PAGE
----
Linux and Graphic Card Compatibility
I just did a survey on graphic cards and there are excellent technical articles on graphic cards but none of them go into the Linux compatibility.
I expect somebody who has used Linux and who is versed with technical aspect of graphic cards should write a review.
I will only write few lines on technical aspect of graphic cards and my personal experience with NVIDIA cards only.
I was the generation of 16 and 32 Memory and even they were difficult to find and expensive those days. Linux was able to work with less graphic intensive architecture those days.
New Linux distributions are graphic intensive.
Only few Mephis, AntiX and Debian support lot of graphic cards.
1. 3D acceleration came later.
2. Graphic cards use a lot of energy.
The type depends on the mother board.
1.AGP (old )
2. PCI Express (new)
AGP is being replaced by the PCI Express interface on new motherboards, but AGP 8x (and even AGP 4x) still offer sufficient bandwidth for contemporary video cards.
All AGP 8x cards will work in both AGP 4x and AGP 8x slots.
3. It is very important to find at least 128 Memory card if one is using Linux.
4. New distributions do not support old cards.
5. So if you download a new CD/DVD and if it does not work check the Hardware compatibility List (HCL) by an appropriate card to support the distribution.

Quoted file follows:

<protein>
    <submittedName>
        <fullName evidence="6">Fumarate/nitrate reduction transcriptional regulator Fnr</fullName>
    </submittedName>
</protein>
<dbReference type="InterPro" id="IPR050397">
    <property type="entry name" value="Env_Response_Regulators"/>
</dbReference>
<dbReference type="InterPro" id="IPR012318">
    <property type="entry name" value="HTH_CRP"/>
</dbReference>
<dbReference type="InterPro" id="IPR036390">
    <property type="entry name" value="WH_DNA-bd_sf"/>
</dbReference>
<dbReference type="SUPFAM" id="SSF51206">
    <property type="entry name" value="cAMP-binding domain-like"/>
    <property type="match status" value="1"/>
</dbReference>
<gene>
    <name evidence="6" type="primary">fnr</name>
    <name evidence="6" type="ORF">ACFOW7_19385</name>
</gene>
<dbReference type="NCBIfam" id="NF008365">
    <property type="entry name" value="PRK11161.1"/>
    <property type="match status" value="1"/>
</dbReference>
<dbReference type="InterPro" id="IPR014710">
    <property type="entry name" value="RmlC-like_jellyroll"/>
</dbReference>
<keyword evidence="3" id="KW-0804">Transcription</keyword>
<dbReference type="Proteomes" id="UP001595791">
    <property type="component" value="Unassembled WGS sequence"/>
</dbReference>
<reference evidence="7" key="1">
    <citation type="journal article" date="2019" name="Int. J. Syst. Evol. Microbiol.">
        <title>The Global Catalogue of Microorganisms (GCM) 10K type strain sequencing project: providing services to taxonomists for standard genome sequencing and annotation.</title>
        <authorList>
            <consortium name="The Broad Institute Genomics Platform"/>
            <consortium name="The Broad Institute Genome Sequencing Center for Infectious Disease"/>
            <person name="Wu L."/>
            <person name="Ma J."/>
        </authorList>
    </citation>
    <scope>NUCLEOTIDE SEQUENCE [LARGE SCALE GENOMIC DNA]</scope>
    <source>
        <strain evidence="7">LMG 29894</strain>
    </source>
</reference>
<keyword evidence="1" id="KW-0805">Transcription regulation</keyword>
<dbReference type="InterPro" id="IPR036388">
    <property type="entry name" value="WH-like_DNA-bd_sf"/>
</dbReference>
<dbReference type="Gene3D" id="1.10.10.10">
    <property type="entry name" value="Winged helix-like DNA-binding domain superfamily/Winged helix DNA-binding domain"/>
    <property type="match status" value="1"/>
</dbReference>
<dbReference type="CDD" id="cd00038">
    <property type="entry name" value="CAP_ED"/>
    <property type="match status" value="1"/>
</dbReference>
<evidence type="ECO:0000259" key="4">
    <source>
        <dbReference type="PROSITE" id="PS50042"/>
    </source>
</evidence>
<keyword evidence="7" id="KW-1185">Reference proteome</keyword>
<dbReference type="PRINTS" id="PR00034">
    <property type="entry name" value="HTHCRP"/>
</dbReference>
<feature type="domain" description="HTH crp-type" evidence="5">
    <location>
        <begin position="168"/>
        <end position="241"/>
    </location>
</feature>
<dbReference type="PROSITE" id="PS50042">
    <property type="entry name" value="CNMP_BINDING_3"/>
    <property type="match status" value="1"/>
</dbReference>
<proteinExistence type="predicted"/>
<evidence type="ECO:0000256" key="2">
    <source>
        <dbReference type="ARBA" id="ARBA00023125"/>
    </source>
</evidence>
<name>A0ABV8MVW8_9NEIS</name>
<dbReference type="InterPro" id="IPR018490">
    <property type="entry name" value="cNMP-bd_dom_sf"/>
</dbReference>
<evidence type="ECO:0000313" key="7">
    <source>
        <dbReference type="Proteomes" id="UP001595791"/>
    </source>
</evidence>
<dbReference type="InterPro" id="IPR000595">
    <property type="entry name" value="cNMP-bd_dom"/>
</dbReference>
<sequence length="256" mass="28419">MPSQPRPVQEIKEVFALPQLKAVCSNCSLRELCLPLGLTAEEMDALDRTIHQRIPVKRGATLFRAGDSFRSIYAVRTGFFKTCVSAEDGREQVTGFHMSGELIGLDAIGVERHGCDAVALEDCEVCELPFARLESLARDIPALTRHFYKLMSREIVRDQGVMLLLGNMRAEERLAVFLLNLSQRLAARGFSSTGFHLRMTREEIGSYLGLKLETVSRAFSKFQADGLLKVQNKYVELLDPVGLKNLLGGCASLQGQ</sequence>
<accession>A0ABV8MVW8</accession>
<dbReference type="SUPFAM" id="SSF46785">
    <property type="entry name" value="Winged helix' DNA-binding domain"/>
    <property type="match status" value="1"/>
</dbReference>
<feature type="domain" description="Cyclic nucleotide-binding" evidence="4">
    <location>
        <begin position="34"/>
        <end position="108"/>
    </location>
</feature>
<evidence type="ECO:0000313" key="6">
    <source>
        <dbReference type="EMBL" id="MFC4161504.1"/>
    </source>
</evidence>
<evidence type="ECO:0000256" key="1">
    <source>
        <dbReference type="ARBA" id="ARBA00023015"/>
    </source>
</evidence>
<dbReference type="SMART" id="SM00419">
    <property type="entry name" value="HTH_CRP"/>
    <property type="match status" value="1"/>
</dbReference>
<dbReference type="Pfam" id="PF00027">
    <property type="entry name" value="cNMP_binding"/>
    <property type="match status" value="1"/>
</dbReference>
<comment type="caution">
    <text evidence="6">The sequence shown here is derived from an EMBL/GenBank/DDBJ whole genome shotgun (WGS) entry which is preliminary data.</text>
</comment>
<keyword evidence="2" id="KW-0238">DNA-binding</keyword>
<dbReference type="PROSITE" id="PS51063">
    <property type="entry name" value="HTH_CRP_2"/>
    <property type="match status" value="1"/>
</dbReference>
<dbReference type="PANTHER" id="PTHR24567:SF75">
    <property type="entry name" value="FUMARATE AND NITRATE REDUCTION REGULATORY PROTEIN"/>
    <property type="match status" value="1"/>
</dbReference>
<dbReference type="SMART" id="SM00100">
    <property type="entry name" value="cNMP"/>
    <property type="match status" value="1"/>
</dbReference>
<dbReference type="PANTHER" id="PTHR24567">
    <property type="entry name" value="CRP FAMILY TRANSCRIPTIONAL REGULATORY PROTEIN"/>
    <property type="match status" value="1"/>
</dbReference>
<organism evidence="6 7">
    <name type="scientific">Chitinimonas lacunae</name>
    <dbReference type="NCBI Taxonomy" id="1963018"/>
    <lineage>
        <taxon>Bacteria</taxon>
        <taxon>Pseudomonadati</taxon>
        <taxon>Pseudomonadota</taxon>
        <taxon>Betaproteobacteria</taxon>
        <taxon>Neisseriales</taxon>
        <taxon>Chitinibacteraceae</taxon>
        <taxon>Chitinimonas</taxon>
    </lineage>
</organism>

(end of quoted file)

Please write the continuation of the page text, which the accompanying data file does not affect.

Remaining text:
It is the only change you may have to do with an old computer.
Mind you they are very difficult to find even secondhand nowadays.
I bought old netVIsta with only 16 AGP (do not confuse it VGA which is related to the monitor) and could not find a 128 memory card for about one year.
Luckily I had several 64 AGP cards till I found a 128.
Expensive graphic card is necessary if one is playing games and 3D modeling in 3DMax / Maya (very expensive).
So even if you are using blender make sure one has a good graphic card.
For ordinary photo editing I do do not think one need an expensive graphic card.
I only do some photo editing (that is also not frequent-it was passion in good old days) and even 64 memory is OK.
I never had problem with NVIDIA and I stick with it.
It had a little problem only with 400 series but then I had over 100 Live CDs.
I run LIVE CD/DVD first and then pick the distribution I wants second.
I cannot speak of other graphic cards including ATI and IBM has been slow to support Linux.
So if you have problems do not blame the Distribution but change the Graphic card to suit your distribution.
This is something I should have written long time ago but I always say even Linux is now graphic intensive and go for a good graphic card.
On board graphic cards are also pain in the neck and do not buy a secondhand computer even it is cheap unless it can be upgraded with graphic card (mother board should have a graphic slot) and when one fix a new card on board graphic is automatically switched off.
Remember to change the BIOS too (PCI/AGP output).